COLOMBO, Sri Lanka – COLOMBO, Sri Lanka (AP) — Sri Lanka has barred some 3,000 villagers who fled the bloody final months of the country's civil war from returning to their homes in the north, possibly so the military can set up camps in the area, ethnic Tamil lawmakers charged Monday.
The villagers were among 300,000 civilians detained in camps for months following the government's defeat of Tamil Tigers rebels in mid 2009, ending 25 years of civil war and the rebels' bid for an independent Tamil homeland in the north.
The government said detaining the refugees — almost all of them ethnic Tamils — was necessary to weed out rebels hiding among civilians and also to ensure that northern areas are cleared of land mines before people returned.
However, the refugees were allowed to leave the camps in December and the government says most of them have now been resettled in their villages. Officials say there are about 33,000 remaining in camps, but they are allowed to freely move out and come back.
On Monday, Suresh Premachandran, a lawmaker from the opposition Tamil National Alliance, said about 3,000 people have been barred from returning to their villages. He and two other lawmakers last week visited Kilinochchi, Mullaitivu and Mannar districts, where the final battles raged.
In some villages, hundreds of people who were earlier allowed to resettle have now been evicted and sent back to schools that serve as refugee camps. Some are taking shelter under trees, Premachandran told reporters.
"The people were highly distressed and were literally rolling on the ground and weeping," the Tamil National Alliance said in a statement. "The army had forcibly loaded their belongings onto a tractor and was bringing it to the school when we got there."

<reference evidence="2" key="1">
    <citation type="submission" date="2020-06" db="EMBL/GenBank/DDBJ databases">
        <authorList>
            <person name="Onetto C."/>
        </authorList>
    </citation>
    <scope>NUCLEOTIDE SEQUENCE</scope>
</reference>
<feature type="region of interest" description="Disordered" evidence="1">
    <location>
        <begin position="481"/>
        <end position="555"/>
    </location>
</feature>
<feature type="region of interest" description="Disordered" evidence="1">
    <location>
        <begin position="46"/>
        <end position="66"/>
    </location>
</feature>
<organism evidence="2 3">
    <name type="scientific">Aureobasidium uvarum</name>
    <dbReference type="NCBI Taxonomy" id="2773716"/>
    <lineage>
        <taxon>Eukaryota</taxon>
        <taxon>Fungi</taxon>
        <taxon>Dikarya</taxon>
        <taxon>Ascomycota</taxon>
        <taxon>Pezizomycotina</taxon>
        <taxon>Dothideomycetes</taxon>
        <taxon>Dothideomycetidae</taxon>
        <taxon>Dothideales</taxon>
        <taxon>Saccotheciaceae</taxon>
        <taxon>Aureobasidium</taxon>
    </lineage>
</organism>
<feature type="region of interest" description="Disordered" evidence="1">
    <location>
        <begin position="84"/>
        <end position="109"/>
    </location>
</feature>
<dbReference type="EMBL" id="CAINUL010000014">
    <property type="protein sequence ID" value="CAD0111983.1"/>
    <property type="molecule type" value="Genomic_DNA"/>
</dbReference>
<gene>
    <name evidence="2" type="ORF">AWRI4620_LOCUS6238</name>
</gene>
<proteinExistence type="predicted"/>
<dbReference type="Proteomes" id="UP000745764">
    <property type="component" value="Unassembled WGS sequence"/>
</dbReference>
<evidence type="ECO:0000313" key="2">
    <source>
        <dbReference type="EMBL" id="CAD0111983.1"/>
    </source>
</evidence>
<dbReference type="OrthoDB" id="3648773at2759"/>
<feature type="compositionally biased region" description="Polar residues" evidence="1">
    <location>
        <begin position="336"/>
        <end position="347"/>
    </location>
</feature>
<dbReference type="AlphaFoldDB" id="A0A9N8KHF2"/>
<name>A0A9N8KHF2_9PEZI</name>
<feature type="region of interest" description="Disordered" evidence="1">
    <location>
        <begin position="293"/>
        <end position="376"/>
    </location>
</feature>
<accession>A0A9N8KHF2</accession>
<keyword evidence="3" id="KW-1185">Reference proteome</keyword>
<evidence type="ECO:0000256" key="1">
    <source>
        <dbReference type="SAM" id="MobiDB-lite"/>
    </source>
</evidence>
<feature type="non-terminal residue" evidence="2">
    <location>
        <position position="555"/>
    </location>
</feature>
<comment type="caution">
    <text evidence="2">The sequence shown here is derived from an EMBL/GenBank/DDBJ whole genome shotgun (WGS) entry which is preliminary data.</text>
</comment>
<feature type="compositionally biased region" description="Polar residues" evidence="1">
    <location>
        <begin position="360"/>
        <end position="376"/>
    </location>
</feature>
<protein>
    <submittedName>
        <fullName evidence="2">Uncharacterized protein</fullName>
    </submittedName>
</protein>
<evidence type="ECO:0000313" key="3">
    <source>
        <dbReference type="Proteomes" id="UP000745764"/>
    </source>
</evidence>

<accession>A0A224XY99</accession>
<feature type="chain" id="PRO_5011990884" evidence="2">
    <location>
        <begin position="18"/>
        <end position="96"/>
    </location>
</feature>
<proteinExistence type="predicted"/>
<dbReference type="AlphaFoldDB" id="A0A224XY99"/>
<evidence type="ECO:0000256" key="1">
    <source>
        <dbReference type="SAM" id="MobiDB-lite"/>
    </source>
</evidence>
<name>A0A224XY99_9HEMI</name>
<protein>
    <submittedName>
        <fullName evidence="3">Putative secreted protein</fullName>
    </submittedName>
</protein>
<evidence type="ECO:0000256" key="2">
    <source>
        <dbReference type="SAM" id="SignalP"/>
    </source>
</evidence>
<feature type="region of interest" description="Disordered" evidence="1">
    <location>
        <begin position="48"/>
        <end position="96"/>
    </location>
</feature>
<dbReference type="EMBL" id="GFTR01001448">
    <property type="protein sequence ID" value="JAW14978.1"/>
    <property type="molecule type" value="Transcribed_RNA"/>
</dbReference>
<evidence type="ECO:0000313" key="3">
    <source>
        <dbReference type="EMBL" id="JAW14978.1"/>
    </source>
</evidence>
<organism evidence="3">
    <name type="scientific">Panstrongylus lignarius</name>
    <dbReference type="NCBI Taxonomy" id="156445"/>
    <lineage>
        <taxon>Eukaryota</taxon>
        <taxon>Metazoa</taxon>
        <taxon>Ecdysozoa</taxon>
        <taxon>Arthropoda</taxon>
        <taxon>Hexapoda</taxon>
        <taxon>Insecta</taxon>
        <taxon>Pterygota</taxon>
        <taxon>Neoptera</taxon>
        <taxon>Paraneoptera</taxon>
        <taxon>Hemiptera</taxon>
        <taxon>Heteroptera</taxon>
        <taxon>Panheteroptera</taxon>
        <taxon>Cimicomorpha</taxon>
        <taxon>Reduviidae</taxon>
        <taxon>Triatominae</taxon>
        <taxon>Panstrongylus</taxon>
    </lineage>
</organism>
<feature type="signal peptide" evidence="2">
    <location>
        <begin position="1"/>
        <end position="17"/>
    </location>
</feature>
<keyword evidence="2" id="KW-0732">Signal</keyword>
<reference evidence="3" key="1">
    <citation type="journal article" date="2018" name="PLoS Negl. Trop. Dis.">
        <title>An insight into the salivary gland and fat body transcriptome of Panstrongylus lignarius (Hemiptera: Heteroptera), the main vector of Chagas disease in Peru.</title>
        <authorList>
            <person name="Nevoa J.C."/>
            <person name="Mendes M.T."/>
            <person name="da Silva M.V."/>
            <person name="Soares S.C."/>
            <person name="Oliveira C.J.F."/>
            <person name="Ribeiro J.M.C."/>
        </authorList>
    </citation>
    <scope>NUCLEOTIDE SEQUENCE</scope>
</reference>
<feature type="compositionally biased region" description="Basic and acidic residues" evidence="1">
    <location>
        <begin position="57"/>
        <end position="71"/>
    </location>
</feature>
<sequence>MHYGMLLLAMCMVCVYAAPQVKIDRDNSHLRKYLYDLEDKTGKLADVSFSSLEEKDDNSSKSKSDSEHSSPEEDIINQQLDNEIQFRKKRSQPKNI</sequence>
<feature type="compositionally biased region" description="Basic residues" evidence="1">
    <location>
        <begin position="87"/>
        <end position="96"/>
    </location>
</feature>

He said the party has heard that the military was preparing to acquire some land for establishing semi-permanent military quarters, or cantonments. The party sought government clarification, but there has been no response, he said.
Premachandran also asked the government to allow the people to live in their villages as promised.
There was no immediate comment from the government, but government spokesman Keheliya Rambukwella said last week that the resettlement process has to be carried out cautiously due to the presence of an estimated 1.5 million land mines in the region.
He said the government has given priority for demining, and so far 275,000 mines have been removed since the war's end.
The Tamil rebels fought for a separate state, claiming decades of discrimination by the Sinhalese majority. The U.N. says between 80,000 and 100,000 people were killed during the war.
Sri Lanka has also faced growing international criticism for not examining alleged rights abuses committed during that time.
According to U.N documents, more than 7,000 civilians died in the last five months of the conflict and rights groups have accused the government and rebel forces of deliberately targeting civilians.
The U.N. has also appointed a panel of three experts to look into alleged rights abuses in the war, despite protests from the Sri Lankan government.